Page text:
Back in June 2015 I attended the Transius Conference on legal and institutional translation hosted by the University of Geneva.
Over the coming weeks, I’ll be summarising some of the main points made by speakers based on notes taken at the conference. The idea is to convey a rough flavour of the main ideas presented at the conference. This is the second blogpost in the series…
The internet as a coining-tool for legal terms: an opportunity for academia to step in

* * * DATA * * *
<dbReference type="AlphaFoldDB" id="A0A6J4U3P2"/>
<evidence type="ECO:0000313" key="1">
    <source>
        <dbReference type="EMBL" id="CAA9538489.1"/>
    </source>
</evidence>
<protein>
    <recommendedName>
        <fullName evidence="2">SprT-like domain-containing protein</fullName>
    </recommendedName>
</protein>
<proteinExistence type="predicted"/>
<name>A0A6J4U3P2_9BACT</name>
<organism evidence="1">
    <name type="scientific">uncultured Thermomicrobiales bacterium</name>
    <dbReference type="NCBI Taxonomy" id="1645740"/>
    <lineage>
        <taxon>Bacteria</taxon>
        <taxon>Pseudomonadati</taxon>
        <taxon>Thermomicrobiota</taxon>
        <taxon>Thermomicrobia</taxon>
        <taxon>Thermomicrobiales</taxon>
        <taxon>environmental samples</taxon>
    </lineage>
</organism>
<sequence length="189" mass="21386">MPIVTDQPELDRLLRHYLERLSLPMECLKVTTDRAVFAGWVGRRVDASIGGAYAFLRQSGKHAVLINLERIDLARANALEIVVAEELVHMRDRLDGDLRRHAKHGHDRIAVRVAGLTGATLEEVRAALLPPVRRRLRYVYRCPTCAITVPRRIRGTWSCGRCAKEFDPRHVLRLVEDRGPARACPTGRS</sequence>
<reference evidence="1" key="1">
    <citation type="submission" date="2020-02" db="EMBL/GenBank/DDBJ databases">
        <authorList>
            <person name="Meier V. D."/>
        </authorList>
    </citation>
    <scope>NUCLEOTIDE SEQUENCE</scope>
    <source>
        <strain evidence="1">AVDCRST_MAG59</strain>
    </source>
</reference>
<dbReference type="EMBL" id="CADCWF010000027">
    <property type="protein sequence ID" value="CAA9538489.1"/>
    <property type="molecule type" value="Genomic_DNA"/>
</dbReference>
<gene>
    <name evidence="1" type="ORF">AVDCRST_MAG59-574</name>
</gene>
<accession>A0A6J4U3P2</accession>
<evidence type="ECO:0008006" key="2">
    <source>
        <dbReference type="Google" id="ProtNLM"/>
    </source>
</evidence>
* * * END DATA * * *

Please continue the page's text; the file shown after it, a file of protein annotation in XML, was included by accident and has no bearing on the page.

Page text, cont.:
The internet provides translators with numerous resources; in fact more tools than ever before, including easily accessible legal bilingual corpora and legal bilingual dictionaries. However, the internet doesn’t always provide guaranteed solutions to terminological issues. Terms become decontextualised, which can result in mistakes. Most of the information that goes online isn’t actually checked by experts and provides wrong equivalents. Those wrong equivalents are ‘coined’ (in the sense that other people start using them) and then become widely used. Orozco-Jutoran gave some examples from English to Spanish translation such as malicious intent which has been wrongly translated in end user license agreements, diluting the legal meaning in the target text, and possibly even opening up the possibility of the clause being declared invalid by the courts. Orozco-Jutoran argues that academia needs to step in to help contextualise such translated terms. She went on to present a project entitled Law10n. The project combined legal expert knowledge, linguistic expertise and a pragmatic approach to translation to produce a searchable database of terms in English and Spanish in the field of end user license agreements. More information about Law10n can be found at http://grupsderecerca.uab.cat/tradumatica/en/content/law10n-research and the database is directly accessible at http://lawcalisation.com/.